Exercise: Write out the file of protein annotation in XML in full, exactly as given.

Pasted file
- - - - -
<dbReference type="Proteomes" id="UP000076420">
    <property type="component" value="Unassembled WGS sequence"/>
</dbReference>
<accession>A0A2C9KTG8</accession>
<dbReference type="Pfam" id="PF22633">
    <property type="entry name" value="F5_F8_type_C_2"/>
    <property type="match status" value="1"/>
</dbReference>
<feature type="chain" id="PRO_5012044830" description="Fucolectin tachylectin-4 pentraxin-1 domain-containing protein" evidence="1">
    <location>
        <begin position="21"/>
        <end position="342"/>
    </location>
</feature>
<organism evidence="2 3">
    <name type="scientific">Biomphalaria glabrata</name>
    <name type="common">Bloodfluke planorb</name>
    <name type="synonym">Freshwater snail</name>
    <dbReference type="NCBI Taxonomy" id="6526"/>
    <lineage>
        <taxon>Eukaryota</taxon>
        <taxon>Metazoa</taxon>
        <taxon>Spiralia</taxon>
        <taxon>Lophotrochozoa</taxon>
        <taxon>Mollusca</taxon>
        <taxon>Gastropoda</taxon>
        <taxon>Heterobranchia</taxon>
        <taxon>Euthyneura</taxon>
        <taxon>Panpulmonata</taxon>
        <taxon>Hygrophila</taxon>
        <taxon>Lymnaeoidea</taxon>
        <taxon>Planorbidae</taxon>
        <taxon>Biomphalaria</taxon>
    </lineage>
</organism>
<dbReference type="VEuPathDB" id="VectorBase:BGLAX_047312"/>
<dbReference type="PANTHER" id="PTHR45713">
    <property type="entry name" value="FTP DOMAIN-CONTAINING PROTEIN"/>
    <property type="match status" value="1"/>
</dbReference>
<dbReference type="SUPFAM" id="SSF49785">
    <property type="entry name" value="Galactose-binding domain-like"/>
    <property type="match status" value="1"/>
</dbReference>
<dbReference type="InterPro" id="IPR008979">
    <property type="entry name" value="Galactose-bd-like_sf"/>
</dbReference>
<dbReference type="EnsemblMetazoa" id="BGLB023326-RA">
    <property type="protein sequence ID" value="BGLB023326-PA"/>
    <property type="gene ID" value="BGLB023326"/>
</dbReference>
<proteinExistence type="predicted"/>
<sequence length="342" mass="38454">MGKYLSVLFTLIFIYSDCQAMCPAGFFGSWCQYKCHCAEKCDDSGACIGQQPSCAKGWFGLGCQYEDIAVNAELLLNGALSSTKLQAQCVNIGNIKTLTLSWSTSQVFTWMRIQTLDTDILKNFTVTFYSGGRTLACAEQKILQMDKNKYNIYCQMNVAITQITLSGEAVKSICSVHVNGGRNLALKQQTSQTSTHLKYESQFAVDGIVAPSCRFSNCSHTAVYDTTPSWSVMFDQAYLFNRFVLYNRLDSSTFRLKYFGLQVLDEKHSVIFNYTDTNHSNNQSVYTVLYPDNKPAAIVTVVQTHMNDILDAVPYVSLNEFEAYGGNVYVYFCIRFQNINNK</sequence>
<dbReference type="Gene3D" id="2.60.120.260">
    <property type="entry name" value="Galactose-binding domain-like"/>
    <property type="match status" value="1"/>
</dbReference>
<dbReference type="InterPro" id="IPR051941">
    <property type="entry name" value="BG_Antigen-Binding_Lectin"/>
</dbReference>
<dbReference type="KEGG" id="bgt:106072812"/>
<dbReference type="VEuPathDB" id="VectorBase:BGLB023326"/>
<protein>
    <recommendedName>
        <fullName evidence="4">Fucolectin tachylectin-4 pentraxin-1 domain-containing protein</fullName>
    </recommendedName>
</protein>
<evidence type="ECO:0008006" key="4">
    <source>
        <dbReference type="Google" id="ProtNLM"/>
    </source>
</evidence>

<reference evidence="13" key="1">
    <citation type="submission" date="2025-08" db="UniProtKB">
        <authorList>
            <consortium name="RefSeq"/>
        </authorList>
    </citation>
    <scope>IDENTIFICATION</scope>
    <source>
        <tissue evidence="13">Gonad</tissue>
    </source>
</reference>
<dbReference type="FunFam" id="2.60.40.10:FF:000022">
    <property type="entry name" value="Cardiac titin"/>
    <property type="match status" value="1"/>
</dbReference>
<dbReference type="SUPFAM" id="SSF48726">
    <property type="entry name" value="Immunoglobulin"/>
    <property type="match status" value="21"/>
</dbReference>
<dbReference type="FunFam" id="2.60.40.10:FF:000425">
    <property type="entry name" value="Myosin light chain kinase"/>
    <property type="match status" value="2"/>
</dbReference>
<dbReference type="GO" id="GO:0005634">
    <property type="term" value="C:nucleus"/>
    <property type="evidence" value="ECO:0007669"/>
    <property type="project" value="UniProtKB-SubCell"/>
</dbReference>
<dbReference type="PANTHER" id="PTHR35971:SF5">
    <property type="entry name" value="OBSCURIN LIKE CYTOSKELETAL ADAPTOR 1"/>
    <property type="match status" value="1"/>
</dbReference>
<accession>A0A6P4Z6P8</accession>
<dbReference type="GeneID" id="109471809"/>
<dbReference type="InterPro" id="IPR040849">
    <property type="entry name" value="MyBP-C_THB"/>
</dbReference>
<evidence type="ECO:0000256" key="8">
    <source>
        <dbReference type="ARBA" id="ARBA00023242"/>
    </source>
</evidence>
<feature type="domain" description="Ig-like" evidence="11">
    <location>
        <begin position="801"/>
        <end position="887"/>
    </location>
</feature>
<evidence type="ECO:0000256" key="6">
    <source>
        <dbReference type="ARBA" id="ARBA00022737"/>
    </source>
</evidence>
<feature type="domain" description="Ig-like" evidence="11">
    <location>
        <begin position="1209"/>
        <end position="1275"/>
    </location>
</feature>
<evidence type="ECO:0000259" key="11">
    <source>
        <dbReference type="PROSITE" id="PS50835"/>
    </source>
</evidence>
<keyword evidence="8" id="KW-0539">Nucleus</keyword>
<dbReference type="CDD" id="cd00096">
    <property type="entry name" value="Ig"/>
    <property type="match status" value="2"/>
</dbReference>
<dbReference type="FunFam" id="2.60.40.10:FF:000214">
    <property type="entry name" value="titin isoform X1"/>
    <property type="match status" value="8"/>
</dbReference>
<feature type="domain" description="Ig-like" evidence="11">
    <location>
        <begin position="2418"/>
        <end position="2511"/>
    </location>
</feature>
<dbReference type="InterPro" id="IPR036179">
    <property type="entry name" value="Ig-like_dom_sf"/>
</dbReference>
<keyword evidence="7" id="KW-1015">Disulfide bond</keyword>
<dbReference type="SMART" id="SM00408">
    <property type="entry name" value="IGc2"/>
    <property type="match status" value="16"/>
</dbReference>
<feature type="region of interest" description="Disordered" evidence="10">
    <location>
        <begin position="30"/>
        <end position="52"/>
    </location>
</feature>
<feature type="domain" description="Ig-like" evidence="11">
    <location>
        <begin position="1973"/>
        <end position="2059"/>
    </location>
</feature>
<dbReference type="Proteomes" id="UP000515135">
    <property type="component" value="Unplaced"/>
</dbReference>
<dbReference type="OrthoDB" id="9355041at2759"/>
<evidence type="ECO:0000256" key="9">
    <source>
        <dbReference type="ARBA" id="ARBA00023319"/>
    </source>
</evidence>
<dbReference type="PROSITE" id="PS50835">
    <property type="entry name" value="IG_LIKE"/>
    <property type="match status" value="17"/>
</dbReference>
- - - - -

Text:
<dbReference type="Proteomes" id="UP000076420">
    <property type="component" value="Unassembled WGS sequence"/>
</dbReference>
<accession>A0A2C9KTG8</accession>
<dbReference type="Pfam" id="PF22633">
    <property type="entry name" value="F5_F8_type_C_2"/>
    <property type="match status" value="1"/>
</dbReference>
<feature type="chain" id="PRO_5012044830" description="Fucolectin tachylectin-4 pentraxin-1 domain-containing protein" evidence="1">
    <location>
        <begin position="21"/>
        <end position="342"/>
    </location>
</feature>
<organism evidence="2 3">
    <name type="scientific">Biomphalaria glabrata</name>
    <name type="common">Bloodfluke planorb</name>
    <name type="synonym">Freshwater snail</name>
    <dbReference type="NCBI Taxonomy" id="6526"/>
    <lineage>
        <taxon>Eukaryota</taxon>
        <taxon>Metazoa</taxon>
        <taxon>Spiralia</taxon>
        <taxon>Lophotrochozoa</taxon>
        <taxon>Mollusca</taxon>
        <taxon>Gastropoda</taxon>
        <taxon>Heterobranchia</taxon>
        <taxon>Euthyneura</taxon>
        <taxon>Panpulmonata</taxon>
        <taxon>Hygrophila</taxon>
        <taxon>Lymnaeoidea</taxon>
        <taxon>Planorbidae</taxon>
        <taxon>Biomphalaria</taxon>
    </lineage>
</organism>
<dbReference type="VEuPathDB" id="VectorBase:BGLAX_047312"/>
<dbReference type="PANTHER" id="PTHR45713">
    <property type="entry name" value="FTP DOMAIN-CONTAINING PROTEIN"/>
    <property type="match status" value="1"/>
</dbReference>
<dbReference type="SUPFAM" id="SSF49785">
    <property type="entry name" value="Galactose-binding domain-like"/>
    <property type="match status" value="1"/>
</dbReference>
<dbReference type="InterPro" id="IPR008979">
    <property type="entry name" value="Galactose-bd-like_sf"/>
</dbReference>
<dbReference type="EnsemblMetazoa" id="BGLB023326-RA">
    <property type="protein sequence ID" value="BGLB023326-PA"/>
    <property type="gene ID" value="BGLB023326"/>
</dbReference>
<proteinExistence type="predicted"/>
<sequence length="342" mass="38454">MGKYLSVLFTLIFIYSDCQAMCPAGFFGSWCQYKCHCAEKCDDSGACIGQQPSCAKGWFGLGCQYEDIAVNAELLLNGALSSTKLQAQCVNIGNIKTLTLSWSTSQVFTWMRIQTLDTDILKNFTVTFYSGGRTLACAEQKILQMDKNKYNIYCQMNVAITQITLSGEAVKSICSVHVNGGRNLALKQQTSQTSTHLKYESQFAVDGIVAPSCRFSNCSHTAVYDTTPSWSVMFDQAYLFNRFVLYNRLDSSTFRLKYFGLQVLDEKHSVIFNYTDTNHSNNQSVYTVLYPDNKPAAIVTVVQTHMNDILDAVPYVSLNEFEAYGGNVYVYFCIRFQNINNK</sequence>
<dbReference type="Gene3D" id="2.60.120.260">
    <property type="entry name" value="Galactose-binding domain-like"/>
    <property type="match status" value="1"/>
</dbReference>
<dbReference type="InterPro" id="IPR051941">
    <property type="entry name" value="BG_Antigen-Binding_Lectin"/>
</dbReference>
<dbReference type="KEGG" id="bgt:106072812"/>
<dbReference type="VEuPathDB" id="VectorBase:BGLB023326"/>
<protein>
    <recommendedName>
        <fullName evidence="4">Fucolectin tachylectin-4 pentraxin-1 domain-containing protein</fullName>
    </recommendedName>
</protein>
<evidence type="ECO:0008006" key="4">
    <source>
        <dbReference type="Google" id="ProtNLM"/>
    </source>
</evidence>

<reference evidence="13" key="1">
    <citation type="submission" date="2025-08" db="UniProtKB">
        <authorList>
            <consortium name="RefSeq"/>
        </authorList>
    </citation>
    <scope>IDENTIFICATION</scope>
    <source>
        <tissue evidence="13">Gonad</tissue>
    </source>
</reference>
<dbReference type="FunFam" id="2.60.40.10:FF:000022">
    <property type="entry name" value="Cardiac titin"/>
    <property type="match status" value="1"/>
</dbReference>
<dbReference type="SUPFAM" id="SSF48726">
    <property type="entry name" value="Immunoglobulin"/>
    <property type="match status" value="21"/>
</dbReference>
<dbReference type="FunFam" id="2.60.40.10:FF:000425">
    <property type="entry name" value="Myosin light chain kinase"/>
    <property type="match status" value="2"/>
</dbReference>
<dbReference type="GO" id="GO:0005634">
    <property type="term" value="C:nucleus"/>
    <property type="evidence" value="ECO:0007669"/>
    <property type="project" value="UniProtKB-SubCell"/>
</dbReference>
<dbReference type="PANTHER" id="PTHR35971:SF5">
    <property type="entry name" value="OBSCURIN LIKE CYTOSKELETAL ADAPTOR 1"/>
    <property type="match status" value="1"/>
</dbReference>
<accession>A0A6P4Z6P8</accession>
<dbReference type="GeneID" id="109471809"/>
<dbReference type="InterPro" id="IPR040849">
    <property type="entry name" value="MyBP-C_THB"/>
</dbReference>
<evidence type="ECO:0000256" key="8">
    <source>
        <dbReference type="ARBA" id="ARBA00023242"/>
    </source>
</evidence>
<feature type="domain" description="Ig-like" evidence="11">
    <location>
        <begin position="801"/>
        <end position="887"/>
    </location>
</feature>
<evidence type="ECO:0000256" key="6">
    <source>
        <dbReference type="ARBA" id="ARBA00022737"/>
    </source>
</evidence>
<feature type="domain" description="Ig-like" evidence="11">
    <location>
        <begin position="1209"/>
        <end position="1275"/>
    </location>
</feature>
<evidence type="ECO:0000259" key="11">
    <source>
        <dbReference type="PROSITE" id="PS50835"/>
    </source>
</evidence>
<keyword evidence="8" id="KW-0539">Nucleus</keyword>
<dbReference type="CDD" id="cd00096">
    <property type="entry name" value="Ig"/>
    <property type="match status" value="2"/>
</dbReference>
<dbReference type="FunFam" id="2.60.40.10:FF:000214">
    <property type="entry name" value="titin isoform X1"/>
    <property type="match status" value="8"/>
</dbReference>
<feature type="domain" description="Ig-like" evidence="11">
    <location>
        <begin position="2418"/>
        <end position="2511"/>
    </location>
</feature>
<dbReference type="InterPro" id="IPR036179">
    <property type="entry name" value="Ig-like_dom_sf"/>
</dbReference>
<keyword evidence="7" id="KW-1015">Disulfide bond</keyword>
<dbReference type="SMART" id="SM00408">
    <property type="entry name" value="IGc2"/>
    <property type="match status" value="16"/>
</dbReference>
<feature type="region of interest" description="Disordered" evidence="10">
    <location>
        <begin position="30"/>
        <end position="52"/>
    </location>
</feature>
<feature type="domain" description="Ig-like" evidence="11">
    <location>
        <begin position="1973"/>
        <end position="2059"/>
    </location>
</feature>
<dbReference type="Proteomes" id="UP000515135">
    <property type="component" value="Unplaced"/>
</dbReference>
<dbReference type="OrthoDB" id="9355041at2759"/>
<evidence type="ECO:0000256" key="9">
    <source>
        <dbReference type="ARBA" id="ARBA00023319"/>
    </source>
</evidence>
<dbReference type="PROSITE" id="PS50835">
    <property type="entry name" value="IG_LIKE"/>
    <property type="match status" value="17"/>
</dbReference>